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The pundits among us

Joe Licandro | Wednesday, October 15, 2003

It seems like every political pundit and every talk-show host is writing a book these days. In just the past few months alone, the usual suspects Bill O’Reilly, Ann Coulter, Sean Hannity, Al Franken, Michael Moore and Greta Van Susteren have all published books now proudly displayed in the windows of Barnes and Noble.

OK, I will just come out and say it. And for those of you who know me, you already knew this to be true. I am a huge nerd. Exhibit A – I actually enjoy spending my free time reading all of these books. With this being said though, I don’t recommend buying these books for anyone who wants to seriously study American political issues or history. If you want to do that, take a class here at Notre Dame from one of our many fine professors. Or, heaven forbid, read a thoroughly researched, credible book by an academic scholar. However, if you are just looking for a way to kill some time at a bookstore or you are just a plain dork like me with nothing better to do, than these books hit the spot.

Here’s a little tip. Books by political pundits should be judged solely on their entertainment value and not much else. For most of their authors, these books are giant ego-trips, a chance to slam their journalism rivals and make a ton of money doing it. My favorite of these battles is the no-holds barred, drag’em out fight between former Saturday Night Live funny man Franken and those fair and balanced hosts at Rupert Murdoch’s Fox News. Wait a minute, is it still OK to write fair and balanced anymore? I would not want Fox News to sue me the same way it recently sued Franken for entitling his book “Lies and the Liars Who Are Telling Them: A Fair and Balanced Look at the Right.” Actually, a judge recently threw out this ridiculous lawsuit so I think I am safe. But you never know when Darth Vader and his evil empire (as Franken likes to say) might strike back?

Franken does not pull any punches. Love him or hate him, there is no denying that the master of sarcasm does a thorough job of making Coulter look bad. I do not want to steal any of Stuart Smalley’s thunder, but the egregious errors he exposes in Coulter’s book entitled Slander are quite alarming. In some parts of her book, the queen of conservatism is clearly guilty of slander herself. This being said though, Coulter’s books are not without some merit. Her bashing of the Carter and Clinton foreign policies should make all of us think real hard about every electing another Democrat again. But she goes a bit too far when she accuses every Democrat in this country of treason. Even some Republicans are not conservative enough for this lady, which is a scary thought. If you have 25 dollars to burn, then you can read more about these amusing allegations in Coulter’s most recent book appropriately titled “Treason.”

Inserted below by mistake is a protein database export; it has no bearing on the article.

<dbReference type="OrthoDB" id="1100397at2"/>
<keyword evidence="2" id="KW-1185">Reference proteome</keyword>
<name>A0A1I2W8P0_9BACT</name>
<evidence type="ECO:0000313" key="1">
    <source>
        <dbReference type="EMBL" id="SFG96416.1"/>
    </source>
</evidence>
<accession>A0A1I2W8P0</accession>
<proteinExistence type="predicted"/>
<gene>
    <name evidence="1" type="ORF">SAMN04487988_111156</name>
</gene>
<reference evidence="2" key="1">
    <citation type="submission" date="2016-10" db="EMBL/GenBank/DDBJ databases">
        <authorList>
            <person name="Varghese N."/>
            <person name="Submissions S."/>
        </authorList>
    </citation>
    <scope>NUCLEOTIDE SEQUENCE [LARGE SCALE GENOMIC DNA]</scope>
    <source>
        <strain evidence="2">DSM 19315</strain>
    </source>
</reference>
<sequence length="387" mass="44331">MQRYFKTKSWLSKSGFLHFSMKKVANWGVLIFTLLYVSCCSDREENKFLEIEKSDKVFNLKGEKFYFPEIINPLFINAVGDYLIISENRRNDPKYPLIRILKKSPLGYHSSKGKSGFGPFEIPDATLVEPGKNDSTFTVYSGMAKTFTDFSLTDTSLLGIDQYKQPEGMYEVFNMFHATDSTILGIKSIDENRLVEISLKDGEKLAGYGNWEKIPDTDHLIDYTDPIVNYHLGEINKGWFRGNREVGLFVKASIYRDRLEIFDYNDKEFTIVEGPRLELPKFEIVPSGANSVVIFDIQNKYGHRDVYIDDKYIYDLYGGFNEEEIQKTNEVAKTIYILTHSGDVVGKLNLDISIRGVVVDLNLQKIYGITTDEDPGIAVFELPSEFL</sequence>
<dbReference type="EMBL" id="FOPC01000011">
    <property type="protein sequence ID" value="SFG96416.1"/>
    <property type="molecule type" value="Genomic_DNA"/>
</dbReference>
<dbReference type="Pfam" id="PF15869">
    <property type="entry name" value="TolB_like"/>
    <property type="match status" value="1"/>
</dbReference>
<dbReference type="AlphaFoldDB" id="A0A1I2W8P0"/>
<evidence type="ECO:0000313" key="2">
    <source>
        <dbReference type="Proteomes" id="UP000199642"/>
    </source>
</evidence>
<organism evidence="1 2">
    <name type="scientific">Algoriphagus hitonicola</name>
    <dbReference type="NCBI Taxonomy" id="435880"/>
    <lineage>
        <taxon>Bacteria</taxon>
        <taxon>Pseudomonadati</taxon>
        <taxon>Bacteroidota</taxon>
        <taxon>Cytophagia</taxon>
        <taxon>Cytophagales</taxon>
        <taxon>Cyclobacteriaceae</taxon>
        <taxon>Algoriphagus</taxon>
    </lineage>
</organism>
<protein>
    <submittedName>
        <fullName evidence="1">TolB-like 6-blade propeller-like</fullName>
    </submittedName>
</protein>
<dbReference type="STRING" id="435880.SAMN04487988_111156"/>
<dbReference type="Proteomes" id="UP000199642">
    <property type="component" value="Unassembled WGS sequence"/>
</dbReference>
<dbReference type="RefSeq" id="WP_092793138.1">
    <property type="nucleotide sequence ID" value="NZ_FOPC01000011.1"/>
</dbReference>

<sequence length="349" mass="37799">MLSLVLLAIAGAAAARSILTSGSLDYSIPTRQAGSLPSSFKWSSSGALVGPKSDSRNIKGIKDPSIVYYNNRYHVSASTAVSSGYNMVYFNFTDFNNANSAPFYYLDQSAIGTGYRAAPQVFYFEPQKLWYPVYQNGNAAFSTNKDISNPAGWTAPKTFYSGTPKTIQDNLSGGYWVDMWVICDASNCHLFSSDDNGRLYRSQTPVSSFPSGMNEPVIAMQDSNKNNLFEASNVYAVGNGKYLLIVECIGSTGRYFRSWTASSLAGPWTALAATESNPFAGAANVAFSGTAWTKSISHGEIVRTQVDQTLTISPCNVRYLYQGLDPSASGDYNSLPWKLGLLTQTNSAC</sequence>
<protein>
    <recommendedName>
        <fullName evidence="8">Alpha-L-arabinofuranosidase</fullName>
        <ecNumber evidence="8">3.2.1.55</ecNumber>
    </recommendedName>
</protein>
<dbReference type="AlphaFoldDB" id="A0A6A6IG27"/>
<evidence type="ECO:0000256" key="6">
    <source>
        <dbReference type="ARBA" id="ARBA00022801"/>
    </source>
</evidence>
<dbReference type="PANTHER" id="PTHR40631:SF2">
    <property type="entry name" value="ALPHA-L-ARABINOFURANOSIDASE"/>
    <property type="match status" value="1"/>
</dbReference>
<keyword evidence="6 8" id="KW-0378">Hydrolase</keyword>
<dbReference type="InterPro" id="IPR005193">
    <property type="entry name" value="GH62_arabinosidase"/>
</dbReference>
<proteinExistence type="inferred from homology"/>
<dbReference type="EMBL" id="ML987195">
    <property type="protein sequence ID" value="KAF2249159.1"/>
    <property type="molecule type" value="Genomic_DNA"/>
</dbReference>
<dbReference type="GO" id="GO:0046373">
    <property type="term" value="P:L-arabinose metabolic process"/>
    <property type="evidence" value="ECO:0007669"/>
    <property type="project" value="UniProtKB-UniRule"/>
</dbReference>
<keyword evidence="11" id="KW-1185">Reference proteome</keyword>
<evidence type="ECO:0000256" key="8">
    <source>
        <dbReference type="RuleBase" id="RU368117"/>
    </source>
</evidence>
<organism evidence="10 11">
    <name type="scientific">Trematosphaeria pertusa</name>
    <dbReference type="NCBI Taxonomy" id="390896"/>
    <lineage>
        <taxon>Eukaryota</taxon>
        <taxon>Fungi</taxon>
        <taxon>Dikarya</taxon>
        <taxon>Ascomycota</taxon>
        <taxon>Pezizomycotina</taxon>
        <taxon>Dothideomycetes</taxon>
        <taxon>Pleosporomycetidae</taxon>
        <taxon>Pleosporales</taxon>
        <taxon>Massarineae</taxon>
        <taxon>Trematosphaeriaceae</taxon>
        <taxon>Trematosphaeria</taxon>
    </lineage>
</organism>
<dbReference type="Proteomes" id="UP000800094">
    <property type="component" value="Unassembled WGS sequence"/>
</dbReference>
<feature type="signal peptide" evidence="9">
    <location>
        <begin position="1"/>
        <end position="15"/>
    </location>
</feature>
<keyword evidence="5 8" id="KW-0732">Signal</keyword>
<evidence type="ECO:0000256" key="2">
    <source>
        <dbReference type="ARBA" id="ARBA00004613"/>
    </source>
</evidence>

Back to Franken. While his book has its moments especially the rather hilarious recount of his verbal spat with O’Reilly on C-SPAN last summer, I have a few problems with his style. For starters, his condescending tone gets old real fast. There is nothing wrong with ripping a conservative books to shreds, but attacking the author on a personal level not only crosses the line but is a sign of poor journalism. His incessant name calling reveals Franken for what he really is – a cheap-shot artist.

While name calling is one thing, making fun of someone’s religion and ethnicity are quite another. In his assault on O’Reilly and fellow Fox News host Hannity, Franken repeatedly pokes fun of their Catholic upbringing and Irish heritage. In this way, Franken hurts his own cause by just confirming what his opposition sets out to prove in their books. It is okay for the liberal media like Franken to bash a white Catholics of European extraction and get away with it. But if the roles were reversed and O’Reilly or Hannity ever made fun of Franken for his Jewish heritage, they would be pulled off the air quicker than Rush Limbaugh from ESPN’s NFL Countdown. By the way, Limbaugh (whom Franken calls a big fat idiot) needed to go because he obviously did not know very much about football. While he has had a rough go of it so far this year, Donovan McNabb has been one of the best quarterbacks in the NFL over the last few seasons despite not having any offensive weapons around him. But that is another story for a different column.

Well, that brings this rant to a close. I could go on, but at this point I am sure anyone whose still reading this column hopes I won’t. Besides, I have some more reading to do. O’Reilly’s latest book “Whose Looking Out for You?” is next on my list. Then again, I think I have read this book before – twice. I think it was called The O’Reilly Factor or maybe it was The No Spin Zone. With all due respect, O’Reilly’s show is great. My roommates and I rarely miss a single episode. I wish I could freely say to annoying people, “Now, let me tell you why you are wrong!” just like O’Reilly. But for the love of God, please stop shamelessly promoting your book before every commercial break on the Factor. After all, your book is so short that I will probably just read it on my next trip to Barnes and Noble. This way, I will not have to waste my money.

Joe Licandro is a senior political science major. His column appears every other Wednsaday. He can be contacted at licandro.1@nd.eduThe views expressed in this column are those of the author and not neccessarily those of The Observer.